King Frederik VII bought Jægerspris castle on April 21,1854 on the birthday of his spouse, Louise Danner. After that, the old hunting castle of the Oldenburg dynasty became the private residence of the monarch and, after his death in 1863, of his widow, Countess Danner. In 1866 the Countess opened parts of the castle to the public.
In the museum you can see the Audience Room, the king’s study with its impressive pipe collection, the Tower Room and salon with the king’s personal collection of weaponry, and the Countesses chambers with their splendid furniture. The royal chambers were decorated in contemporary style by the Countess Danner, who was greatly preoccupied with fashion and style. It is the most authentic example in Denmark today of the interior design of the 1850’s.
Visitors can study Frederik VII’s archaeological collection, including several unique findings of Bronze Age gold. They can also study the orphanage that the Countess founded at the castle. An exhibition tells how children lived in homes in the castle grounds in the 1920’s, 30’s and 40’s and documents the significance that this large orphanage had for child care in Denmark. There are also visiting exhibitions each year.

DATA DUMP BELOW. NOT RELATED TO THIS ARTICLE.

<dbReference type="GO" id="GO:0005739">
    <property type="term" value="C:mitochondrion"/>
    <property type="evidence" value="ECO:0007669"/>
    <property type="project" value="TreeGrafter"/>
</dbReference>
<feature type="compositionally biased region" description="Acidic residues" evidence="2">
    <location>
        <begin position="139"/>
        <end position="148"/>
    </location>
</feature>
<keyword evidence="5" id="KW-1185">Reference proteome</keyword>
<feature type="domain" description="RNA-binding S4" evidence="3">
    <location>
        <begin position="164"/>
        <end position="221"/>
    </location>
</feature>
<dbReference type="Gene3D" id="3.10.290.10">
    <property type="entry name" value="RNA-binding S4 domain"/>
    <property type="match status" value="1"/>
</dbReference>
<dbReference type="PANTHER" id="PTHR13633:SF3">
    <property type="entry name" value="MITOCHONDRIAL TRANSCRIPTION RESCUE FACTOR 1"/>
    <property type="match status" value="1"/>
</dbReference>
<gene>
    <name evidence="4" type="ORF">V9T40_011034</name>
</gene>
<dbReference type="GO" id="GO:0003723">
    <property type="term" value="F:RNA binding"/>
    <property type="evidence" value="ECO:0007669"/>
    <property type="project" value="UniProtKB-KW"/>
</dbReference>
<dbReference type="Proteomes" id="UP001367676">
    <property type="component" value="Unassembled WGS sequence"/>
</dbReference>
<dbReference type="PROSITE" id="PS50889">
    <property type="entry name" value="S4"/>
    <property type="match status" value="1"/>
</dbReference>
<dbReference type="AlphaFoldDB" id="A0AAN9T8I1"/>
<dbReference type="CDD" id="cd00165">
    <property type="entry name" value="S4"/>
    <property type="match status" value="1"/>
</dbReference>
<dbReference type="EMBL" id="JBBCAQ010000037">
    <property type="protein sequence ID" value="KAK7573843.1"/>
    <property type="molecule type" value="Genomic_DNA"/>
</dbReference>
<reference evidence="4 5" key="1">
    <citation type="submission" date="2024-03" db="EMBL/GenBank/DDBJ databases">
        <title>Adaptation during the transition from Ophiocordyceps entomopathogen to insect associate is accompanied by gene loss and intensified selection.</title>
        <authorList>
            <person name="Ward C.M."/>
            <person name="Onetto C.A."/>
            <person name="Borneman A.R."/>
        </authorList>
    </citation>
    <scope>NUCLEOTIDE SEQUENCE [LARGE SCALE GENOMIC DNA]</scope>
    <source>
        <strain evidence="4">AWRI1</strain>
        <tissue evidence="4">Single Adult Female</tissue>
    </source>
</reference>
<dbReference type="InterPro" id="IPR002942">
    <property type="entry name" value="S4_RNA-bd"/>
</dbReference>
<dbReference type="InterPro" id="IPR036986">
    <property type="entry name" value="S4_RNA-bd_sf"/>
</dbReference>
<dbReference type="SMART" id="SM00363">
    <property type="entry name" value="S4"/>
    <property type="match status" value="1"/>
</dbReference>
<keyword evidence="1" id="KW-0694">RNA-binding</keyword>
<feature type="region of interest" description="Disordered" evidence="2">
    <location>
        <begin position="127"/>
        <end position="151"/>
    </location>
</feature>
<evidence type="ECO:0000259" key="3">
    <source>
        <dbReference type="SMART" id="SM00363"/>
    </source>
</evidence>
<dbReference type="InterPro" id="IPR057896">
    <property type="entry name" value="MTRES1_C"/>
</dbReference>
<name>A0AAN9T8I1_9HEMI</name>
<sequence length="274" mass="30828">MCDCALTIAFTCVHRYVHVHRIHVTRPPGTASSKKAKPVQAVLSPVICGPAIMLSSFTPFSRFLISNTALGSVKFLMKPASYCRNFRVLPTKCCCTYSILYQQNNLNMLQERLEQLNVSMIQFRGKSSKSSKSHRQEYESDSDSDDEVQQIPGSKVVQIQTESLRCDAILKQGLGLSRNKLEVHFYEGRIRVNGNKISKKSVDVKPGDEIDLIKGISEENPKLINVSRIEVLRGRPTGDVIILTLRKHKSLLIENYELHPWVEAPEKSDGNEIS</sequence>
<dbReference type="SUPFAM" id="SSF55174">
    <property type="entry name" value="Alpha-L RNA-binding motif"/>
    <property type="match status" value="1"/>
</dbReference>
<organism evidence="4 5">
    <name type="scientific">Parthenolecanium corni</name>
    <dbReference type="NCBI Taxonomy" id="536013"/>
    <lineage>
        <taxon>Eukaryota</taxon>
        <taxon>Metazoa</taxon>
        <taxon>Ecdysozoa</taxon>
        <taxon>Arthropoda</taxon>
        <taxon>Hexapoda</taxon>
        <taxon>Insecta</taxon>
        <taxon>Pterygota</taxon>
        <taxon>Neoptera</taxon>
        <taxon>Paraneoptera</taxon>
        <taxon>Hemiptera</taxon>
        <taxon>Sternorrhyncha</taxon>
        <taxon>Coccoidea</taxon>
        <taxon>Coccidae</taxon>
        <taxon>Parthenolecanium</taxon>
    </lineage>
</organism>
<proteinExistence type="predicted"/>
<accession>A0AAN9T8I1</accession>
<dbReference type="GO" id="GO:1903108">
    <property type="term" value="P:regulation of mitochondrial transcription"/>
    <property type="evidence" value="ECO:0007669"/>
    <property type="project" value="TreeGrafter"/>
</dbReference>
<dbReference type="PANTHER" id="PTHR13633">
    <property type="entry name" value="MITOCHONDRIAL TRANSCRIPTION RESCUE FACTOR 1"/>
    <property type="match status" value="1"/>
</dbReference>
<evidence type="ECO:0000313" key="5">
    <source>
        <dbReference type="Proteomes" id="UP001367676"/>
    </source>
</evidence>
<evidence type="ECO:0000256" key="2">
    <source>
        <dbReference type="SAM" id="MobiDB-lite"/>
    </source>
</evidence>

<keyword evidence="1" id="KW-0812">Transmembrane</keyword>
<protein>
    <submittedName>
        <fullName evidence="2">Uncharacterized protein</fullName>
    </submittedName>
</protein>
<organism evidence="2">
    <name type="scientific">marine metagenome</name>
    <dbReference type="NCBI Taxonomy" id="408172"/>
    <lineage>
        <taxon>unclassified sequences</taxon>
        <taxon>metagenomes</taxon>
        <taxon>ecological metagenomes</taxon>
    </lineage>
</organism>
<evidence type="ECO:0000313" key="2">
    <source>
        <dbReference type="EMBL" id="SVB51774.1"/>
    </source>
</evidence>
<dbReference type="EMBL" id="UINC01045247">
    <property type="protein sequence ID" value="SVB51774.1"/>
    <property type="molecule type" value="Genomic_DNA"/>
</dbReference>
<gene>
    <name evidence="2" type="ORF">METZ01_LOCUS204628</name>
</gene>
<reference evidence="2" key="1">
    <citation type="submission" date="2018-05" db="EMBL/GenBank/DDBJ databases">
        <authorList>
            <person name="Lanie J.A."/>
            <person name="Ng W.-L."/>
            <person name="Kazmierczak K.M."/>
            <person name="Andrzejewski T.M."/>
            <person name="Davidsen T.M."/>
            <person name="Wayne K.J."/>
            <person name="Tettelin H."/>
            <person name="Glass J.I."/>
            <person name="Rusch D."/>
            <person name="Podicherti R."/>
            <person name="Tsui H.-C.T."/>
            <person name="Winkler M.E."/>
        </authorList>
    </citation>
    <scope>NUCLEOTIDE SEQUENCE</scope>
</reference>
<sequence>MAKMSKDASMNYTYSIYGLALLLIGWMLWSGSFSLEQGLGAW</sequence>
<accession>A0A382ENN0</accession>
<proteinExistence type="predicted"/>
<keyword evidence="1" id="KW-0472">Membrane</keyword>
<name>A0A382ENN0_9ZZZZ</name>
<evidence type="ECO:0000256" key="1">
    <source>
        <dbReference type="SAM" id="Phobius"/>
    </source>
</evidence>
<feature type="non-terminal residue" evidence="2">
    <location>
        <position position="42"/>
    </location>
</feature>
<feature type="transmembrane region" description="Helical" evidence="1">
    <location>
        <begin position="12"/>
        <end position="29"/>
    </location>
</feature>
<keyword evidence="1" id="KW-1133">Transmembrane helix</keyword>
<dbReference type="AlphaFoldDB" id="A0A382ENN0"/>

In the castle gardens is the burial mound of Countess Danner, and 54 pillars commemorate great men of the realm. They were created in the 1780’s by the famous Danish sculptor Johannes Wiedewelt.
For information about opening times, entrance fees etc: visit the museum’s website.
Jægerpris Castle is closed during the winter months, but opens again:
8. April - 29. October 2017
Tuesday til Sunday: 11 am - 4 pm
|Children ( 4 - 17 years)||15 DKK|
|Seniors (65 +)||50 DKK|
|Groups (min. 10 persons)||40 DKK|